Inefficient fisheries losing $83 billion a year says World Bank

June 04, 2015


More than $83 billion (£54bn) is lost to the world economy every year because of the wasteful and inefficient ways the oceans are fished, the World Bank has found.

It represents a slight improvement on 2004 when the annual figure is estimated to have been $87bn (£56.7bn), but it still represents a “huge” sum that is lost because of overfishing, illegal fishing and other damaging practices.

The figure, which is to be published later this year in a World Bank report on fisheries, was released alongside other research that suggests the quantity of fish in the oceans would be boosted by more than a third if fishing was carried out sustainably.

The World Bank revealed its finding alongside a series of reports released in Lisbon, Portugal, as ministers from around the world met to discuss the marine economy.

Managing the oceans sustainably, researchers concluded, would enable profits for the fishing industry to rise by as much as $80 billion a year and an extra 12 million tonnes of seafood would be caught. Fisheries recovery could be achieved within an average of nine years.

However, failure to address the issue of a third of the world’s fisheries being “in trouble” today would, researchers warned, lead to further declines in the number of fish.

The World Bank calculated the loss of income caused by overfishing and other issues that damage fish stocks as a follow-up to its Sunken Billions report in 2008 when it estimated the future for 2004 to be $50b.

In its forthcoming Sunken Billions II report it estimates that in 2012 loss income reached $83b. It also updates the original $50b figure to $87b to make it comparable to 2012 prices and to take into account new methodology.

Professor Ragnar Arnason, of the University of Iceland, carried out the research for the World Bank and observed there was a “slight improvement” from 2004 to 2012 but added: “The progress hasn’t been great. It’s very slow.

“If we continue in the same way it will take between 50 and 100 years to reach the optimal level for the global fisheries.

“It’s a huge amount of funds that are being wasted through inefficient fisheries management and fisheries practice.”

Charles Clover, Chairman of BLUE, who is at the World Oceans summit in Lisbon, said: “I think the positive messages from this report are what we should take away from it: it says that, if done right, fishing can be a positive force, generating more food for all.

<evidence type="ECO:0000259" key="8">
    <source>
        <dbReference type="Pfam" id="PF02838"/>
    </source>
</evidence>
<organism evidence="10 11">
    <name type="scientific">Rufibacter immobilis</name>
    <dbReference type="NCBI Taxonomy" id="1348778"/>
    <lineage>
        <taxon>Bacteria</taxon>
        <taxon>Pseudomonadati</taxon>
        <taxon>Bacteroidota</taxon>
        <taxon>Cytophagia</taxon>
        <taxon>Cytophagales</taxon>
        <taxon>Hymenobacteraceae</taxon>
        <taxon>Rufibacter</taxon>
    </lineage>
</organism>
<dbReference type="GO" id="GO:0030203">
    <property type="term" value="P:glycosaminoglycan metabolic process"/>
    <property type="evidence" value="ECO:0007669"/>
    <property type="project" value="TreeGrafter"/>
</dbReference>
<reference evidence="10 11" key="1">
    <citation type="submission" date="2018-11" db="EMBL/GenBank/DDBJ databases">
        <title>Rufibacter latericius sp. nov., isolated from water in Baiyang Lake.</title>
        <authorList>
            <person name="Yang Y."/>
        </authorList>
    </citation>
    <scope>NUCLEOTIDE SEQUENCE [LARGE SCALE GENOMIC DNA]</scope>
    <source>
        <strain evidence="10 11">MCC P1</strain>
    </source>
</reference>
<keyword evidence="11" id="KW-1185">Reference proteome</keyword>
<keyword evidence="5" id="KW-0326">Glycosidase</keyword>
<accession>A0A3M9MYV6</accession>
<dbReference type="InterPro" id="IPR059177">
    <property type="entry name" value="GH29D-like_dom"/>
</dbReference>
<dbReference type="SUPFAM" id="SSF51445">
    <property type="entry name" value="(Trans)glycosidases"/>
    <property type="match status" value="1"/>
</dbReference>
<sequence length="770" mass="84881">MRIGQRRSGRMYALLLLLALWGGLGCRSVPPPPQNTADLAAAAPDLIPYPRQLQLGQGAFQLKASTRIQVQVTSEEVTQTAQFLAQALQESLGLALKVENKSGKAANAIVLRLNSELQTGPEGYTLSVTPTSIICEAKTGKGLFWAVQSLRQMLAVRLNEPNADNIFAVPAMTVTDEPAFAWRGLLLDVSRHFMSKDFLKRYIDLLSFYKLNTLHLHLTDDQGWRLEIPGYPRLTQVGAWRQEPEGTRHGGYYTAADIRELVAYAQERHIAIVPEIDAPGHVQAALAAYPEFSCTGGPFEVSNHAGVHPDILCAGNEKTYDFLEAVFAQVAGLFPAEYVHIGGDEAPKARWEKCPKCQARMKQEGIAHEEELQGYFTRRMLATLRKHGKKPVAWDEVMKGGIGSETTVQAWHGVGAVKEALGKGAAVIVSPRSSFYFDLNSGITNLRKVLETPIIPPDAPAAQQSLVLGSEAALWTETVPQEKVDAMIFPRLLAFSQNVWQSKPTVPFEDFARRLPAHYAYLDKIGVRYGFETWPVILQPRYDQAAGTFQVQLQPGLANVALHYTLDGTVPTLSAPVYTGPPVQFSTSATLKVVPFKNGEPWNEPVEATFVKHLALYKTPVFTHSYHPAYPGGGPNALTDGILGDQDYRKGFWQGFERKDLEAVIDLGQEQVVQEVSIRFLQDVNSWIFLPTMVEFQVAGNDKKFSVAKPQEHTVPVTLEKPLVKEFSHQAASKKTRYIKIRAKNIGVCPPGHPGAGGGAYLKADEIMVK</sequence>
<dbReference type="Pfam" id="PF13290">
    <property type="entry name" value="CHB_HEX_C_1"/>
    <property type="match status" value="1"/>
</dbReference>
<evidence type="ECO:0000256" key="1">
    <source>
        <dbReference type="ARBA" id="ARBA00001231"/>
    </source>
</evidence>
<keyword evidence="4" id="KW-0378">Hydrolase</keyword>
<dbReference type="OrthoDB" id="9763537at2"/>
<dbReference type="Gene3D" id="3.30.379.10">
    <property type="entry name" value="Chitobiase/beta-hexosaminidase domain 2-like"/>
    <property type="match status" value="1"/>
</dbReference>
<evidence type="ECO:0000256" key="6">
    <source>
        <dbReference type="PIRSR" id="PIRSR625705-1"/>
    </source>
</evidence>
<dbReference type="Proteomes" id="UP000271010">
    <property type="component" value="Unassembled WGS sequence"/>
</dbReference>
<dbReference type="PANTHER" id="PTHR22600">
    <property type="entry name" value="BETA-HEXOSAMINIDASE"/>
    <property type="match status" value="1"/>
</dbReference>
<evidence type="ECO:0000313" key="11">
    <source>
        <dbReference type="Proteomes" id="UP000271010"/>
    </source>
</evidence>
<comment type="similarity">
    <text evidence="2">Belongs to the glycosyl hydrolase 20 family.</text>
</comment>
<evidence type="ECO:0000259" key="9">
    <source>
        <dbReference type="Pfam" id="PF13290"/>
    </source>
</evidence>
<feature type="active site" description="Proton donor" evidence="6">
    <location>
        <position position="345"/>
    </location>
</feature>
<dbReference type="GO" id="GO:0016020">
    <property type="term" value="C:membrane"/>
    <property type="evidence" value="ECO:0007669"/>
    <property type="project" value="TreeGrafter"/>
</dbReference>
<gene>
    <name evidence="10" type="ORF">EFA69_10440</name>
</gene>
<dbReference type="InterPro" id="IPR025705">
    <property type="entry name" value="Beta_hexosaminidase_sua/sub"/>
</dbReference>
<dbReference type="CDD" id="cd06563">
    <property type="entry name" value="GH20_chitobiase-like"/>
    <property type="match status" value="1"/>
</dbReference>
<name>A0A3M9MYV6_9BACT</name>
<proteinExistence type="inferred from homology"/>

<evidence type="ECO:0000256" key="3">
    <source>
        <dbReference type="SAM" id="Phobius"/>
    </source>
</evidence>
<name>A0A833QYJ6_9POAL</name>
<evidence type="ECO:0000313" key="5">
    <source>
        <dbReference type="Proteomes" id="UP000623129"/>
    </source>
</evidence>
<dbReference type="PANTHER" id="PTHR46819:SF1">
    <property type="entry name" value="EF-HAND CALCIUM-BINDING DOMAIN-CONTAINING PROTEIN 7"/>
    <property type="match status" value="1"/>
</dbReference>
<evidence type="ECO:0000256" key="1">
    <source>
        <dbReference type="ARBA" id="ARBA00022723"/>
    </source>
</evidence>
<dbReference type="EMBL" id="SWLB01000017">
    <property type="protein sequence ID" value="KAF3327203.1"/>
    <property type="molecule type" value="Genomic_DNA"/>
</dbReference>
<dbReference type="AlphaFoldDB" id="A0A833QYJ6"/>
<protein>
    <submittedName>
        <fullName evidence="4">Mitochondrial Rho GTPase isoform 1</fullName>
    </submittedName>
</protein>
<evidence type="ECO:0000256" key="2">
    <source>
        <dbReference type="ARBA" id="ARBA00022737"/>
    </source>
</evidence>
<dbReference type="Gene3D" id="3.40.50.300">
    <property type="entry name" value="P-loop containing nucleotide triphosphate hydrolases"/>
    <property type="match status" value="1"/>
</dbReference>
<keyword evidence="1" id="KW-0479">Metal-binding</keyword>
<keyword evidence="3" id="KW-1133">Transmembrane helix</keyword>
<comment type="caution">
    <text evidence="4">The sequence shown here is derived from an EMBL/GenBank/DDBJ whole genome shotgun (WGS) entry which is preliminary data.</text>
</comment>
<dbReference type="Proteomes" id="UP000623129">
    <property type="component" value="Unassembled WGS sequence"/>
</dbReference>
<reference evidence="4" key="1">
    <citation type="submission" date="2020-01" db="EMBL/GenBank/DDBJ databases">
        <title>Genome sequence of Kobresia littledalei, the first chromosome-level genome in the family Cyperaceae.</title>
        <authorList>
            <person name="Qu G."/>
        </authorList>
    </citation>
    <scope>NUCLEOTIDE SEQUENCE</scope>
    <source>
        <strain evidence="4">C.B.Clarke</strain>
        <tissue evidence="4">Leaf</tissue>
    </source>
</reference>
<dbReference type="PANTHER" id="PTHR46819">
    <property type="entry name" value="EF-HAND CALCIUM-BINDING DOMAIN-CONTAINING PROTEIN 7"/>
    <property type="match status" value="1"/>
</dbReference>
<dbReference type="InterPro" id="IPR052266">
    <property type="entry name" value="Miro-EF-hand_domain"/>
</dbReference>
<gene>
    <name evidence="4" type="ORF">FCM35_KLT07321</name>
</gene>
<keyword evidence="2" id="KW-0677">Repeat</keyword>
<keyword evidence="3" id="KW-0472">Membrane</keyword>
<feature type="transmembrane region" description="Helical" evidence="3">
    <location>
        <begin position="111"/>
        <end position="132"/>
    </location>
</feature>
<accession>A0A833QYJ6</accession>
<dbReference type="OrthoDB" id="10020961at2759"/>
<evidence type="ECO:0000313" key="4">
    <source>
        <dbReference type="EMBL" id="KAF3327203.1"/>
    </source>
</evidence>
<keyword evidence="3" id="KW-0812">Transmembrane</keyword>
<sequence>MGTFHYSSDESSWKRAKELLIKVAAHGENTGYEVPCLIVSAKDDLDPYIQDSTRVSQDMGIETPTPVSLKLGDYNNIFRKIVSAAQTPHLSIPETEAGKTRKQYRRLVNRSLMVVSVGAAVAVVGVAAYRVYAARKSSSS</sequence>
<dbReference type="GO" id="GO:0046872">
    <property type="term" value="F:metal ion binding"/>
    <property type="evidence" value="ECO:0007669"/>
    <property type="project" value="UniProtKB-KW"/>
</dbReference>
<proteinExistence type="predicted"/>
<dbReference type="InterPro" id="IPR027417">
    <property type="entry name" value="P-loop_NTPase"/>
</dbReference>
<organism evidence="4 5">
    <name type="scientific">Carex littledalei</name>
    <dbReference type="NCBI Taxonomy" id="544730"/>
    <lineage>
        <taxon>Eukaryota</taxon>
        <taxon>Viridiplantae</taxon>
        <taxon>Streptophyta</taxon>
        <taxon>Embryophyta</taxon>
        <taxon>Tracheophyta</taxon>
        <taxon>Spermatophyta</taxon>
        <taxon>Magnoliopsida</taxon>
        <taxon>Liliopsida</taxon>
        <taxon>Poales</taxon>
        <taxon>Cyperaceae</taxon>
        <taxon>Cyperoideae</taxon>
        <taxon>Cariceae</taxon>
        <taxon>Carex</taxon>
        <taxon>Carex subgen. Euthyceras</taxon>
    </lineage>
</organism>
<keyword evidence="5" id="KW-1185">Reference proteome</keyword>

“That means there is within as little as nine years more food and more profit if you control access to fisheries strictly and manage them according to the most precautionary science – not less, which seems to be common assumption.”

In the series of newly published reports on the importance of fishing to the ‘blue economy’ researchers considered how efficient fisheries management can help to reduce global poverty, increase food production, revitalise fish stocks and protect the health of the oceans.

“The data reveal a stark choice: manage fisheries sustainably and realize the tremendous potential of the world’s oceans; or allow “business as usual” to continue to draw down the natural capital of our oceans,” the researchers concluded in the synthesis report, Ocean Prosperity Roadmap: Fisheries and Beyond.

Dr Chris Costello, of the University of California at Santa Barbara, said that data from 4,373 fisheries representing 77 per cent of the global catch showed that if all were operated sustainably catches would rise by 14 per cent, 12 million tonnes, while profitability would rise by 168 per cent, $74 billion.

The quantity of fish in the seas, he concluded, would rise by 390 million tonnes, representing a 36 per cent increase in the biomass.

“We found that conservation is a means to an end,” he said. “The way we make the most money fishing is actually to recover fish stocks.”

Some overfished stocks might take 50 years to recover, he warned, but on average the time it takes to get each fishery back to healthy levels is just nine years.

Moreover, analysis of cost benefits revealed that every country in the world would benefit by investing in better managed fisheries. “Some cost benefits ratios are 30:1, some are 2:1 but even 2:1 is a slam dunk,” he said.

Introducing marine reserves, he added, is one of a variety of techniques that would be needed to bring about improvements in the oceans: “Marine Protected Areas are one tool in the list of tools to increase the benefits of fisheries and make them more sustainable. In poorer fisheries they are often the only marine management tool that can be imposed.”

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